Previous research has demonstrated that intra- and interpersonal rhythmic interlimb coordination are both constrained by the self-organizing entrainment process of coupled oscillators. Despite intra- and interpersonal coordination exhibiting the same stable macroscopic movement patterns the variability of the coordination is typically found to be much greater for inter- compared to intrapersonal coordination. Researchers have assumed that this is due to the interpersonal visual-motor coupling producing a weaker attractor dynamic than the intrapersonal neuromuscular coupling. To determine whether this assumption is true, two experiments were conducted in which pairs of participants coordinated hand-held pendulums swung about the wrist, either intra- and interpersonally. Using the cross-recurrence statistics of percent recurrence and maxline to independently index the level of noise and the attractor strength of the coordination, respectively, the results confirmed that the attractor strength was significantly weaker for inter- compared to intrapersonal coordination and that a similar magnitude of noise underlies both.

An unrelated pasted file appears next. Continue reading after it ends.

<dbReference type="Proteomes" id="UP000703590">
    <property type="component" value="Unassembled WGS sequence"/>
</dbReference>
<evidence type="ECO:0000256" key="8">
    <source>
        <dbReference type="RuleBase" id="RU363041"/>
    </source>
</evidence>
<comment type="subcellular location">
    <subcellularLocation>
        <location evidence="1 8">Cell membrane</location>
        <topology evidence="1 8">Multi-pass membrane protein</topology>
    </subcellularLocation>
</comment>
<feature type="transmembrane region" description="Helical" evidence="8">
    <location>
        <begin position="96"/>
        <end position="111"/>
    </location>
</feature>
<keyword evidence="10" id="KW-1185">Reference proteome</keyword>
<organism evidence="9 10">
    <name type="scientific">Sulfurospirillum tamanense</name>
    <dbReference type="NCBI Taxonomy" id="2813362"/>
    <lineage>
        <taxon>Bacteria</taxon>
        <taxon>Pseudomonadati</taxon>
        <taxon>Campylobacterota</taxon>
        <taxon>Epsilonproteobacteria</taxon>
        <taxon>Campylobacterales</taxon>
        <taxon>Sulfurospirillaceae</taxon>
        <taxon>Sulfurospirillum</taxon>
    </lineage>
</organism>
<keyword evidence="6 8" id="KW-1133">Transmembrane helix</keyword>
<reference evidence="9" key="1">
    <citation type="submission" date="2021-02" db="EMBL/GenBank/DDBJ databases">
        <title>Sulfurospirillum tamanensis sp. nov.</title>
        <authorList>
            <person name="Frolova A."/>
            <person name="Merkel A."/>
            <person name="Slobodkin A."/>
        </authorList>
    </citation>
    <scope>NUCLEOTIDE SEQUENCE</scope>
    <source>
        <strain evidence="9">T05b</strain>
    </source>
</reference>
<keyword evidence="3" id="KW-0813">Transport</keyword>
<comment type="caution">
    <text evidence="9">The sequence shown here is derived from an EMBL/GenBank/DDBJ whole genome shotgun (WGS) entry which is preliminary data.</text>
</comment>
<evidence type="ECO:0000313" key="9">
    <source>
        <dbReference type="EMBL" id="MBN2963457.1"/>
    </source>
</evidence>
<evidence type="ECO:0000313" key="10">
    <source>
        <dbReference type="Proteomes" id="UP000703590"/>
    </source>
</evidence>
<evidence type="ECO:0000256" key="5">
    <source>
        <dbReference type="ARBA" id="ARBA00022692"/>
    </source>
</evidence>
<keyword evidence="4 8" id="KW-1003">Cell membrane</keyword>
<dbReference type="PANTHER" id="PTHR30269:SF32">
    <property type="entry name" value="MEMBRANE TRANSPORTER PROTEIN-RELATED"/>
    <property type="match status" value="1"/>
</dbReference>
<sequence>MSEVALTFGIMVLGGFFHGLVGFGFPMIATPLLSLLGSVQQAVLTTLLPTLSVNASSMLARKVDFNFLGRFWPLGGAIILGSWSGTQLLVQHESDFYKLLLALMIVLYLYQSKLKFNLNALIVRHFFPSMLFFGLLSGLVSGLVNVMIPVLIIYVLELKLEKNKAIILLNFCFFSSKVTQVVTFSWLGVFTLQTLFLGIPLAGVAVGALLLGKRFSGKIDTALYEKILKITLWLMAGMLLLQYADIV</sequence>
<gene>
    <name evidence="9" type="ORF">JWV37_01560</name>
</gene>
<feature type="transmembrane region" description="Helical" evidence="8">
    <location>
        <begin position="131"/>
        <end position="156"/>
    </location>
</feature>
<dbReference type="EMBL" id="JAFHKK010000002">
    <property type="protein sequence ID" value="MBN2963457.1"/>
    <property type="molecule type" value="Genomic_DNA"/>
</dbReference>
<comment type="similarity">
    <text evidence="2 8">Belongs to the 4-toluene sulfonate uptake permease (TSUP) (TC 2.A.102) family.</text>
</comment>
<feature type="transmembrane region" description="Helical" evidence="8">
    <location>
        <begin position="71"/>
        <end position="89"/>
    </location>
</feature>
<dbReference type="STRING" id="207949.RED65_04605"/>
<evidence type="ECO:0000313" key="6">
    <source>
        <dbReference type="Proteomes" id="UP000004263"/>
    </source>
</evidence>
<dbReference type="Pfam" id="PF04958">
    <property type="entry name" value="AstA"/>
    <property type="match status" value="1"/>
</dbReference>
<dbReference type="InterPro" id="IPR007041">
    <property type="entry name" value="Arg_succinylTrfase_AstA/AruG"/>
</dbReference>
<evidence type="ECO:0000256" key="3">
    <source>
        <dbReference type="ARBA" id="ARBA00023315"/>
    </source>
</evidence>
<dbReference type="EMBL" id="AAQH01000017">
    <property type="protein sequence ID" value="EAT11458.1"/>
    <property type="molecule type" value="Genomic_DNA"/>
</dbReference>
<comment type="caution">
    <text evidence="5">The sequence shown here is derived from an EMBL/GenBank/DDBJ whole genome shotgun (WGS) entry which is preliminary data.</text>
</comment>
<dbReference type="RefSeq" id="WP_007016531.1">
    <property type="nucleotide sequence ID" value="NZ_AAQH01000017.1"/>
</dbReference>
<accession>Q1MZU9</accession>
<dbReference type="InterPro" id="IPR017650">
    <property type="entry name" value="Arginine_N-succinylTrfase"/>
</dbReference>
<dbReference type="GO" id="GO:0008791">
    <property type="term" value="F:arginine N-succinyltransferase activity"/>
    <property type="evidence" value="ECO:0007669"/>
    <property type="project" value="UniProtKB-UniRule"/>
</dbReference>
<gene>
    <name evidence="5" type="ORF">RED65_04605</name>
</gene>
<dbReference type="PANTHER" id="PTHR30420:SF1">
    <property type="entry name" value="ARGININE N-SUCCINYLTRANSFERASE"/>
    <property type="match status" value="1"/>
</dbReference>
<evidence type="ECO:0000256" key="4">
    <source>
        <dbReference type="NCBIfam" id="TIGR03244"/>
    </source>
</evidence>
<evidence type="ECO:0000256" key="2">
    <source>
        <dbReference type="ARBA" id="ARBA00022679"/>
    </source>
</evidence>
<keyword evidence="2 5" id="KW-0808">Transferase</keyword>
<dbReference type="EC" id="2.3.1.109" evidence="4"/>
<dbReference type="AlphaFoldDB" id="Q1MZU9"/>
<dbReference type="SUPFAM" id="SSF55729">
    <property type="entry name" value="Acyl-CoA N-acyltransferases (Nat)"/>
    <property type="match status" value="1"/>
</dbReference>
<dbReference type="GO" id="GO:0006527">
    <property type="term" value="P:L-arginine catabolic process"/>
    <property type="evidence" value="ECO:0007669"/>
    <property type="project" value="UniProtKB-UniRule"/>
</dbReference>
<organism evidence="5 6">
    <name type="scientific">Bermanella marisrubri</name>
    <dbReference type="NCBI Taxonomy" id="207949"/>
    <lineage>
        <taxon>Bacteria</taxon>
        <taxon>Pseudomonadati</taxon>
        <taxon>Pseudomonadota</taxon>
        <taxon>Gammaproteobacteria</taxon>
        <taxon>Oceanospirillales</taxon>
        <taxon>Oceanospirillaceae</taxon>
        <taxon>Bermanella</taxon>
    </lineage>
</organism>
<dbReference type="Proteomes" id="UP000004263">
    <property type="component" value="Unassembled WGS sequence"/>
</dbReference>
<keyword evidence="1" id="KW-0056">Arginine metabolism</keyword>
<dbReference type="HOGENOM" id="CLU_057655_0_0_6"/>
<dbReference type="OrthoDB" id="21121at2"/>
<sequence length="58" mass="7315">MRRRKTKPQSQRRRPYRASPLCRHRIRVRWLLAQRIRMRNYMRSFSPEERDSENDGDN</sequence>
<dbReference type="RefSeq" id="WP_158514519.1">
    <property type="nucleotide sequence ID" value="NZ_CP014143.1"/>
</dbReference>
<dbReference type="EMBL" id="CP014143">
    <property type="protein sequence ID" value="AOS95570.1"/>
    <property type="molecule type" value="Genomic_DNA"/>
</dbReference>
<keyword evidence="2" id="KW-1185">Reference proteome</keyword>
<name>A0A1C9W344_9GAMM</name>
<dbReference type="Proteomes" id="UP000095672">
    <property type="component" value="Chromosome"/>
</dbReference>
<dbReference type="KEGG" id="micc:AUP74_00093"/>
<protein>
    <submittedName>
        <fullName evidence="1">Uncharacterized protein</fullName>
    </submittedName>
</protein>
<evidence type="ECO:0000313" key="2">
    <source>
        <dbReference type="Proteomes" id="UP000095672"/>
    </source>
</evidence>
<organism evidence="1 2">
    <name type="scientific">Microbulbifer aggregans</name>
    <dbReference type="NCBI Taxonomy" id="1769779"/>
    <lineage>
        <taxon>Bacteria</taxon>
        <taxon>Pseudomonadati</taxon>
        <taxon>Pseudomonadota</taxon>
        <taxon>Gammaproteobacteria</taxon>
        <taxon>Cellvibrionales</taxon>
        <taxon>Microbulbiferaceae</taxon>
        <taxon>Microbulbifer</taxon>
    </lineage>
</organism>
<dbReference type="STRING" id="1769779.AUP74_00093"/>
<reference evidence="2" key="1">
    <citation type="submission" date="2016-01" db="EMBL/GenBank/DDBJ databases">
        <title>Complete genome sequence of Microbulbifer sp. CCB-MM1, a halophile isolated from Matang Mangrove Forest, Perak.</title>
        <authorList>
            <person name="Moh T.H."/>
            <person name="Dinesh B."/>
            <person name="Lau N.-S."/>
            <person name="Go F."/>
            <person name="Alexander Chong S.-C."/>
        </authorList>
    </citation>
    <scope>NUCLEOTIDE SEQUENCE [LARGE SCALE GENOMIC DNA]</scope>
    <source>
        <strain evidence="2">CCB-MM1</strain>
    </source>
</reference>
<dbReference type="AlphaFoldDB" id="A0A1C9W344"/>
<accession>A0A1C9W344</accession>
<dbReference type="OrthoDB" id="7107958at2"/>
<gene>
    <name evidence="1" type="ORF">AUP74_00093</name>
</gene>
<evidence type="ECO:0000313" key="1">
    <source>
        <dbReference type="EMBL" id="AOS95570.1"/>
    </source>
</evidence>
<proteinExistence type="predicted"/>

- interlimb coordination
- interpersonal coordination
- movement stability
- cross-recurrence analysis
Richardson, M. J., Lopresti-Goodman, S., Mancini, M., Kay, B., & Schmidt, R. C. (2008). Comparing the attractor strength of intra- and interpersonal interlimb coordination using cross-recurrence analysis. Neuroscience Letters, 438(3), 340-345. https://doi.org/10.1016/j.neulet.2008.04.083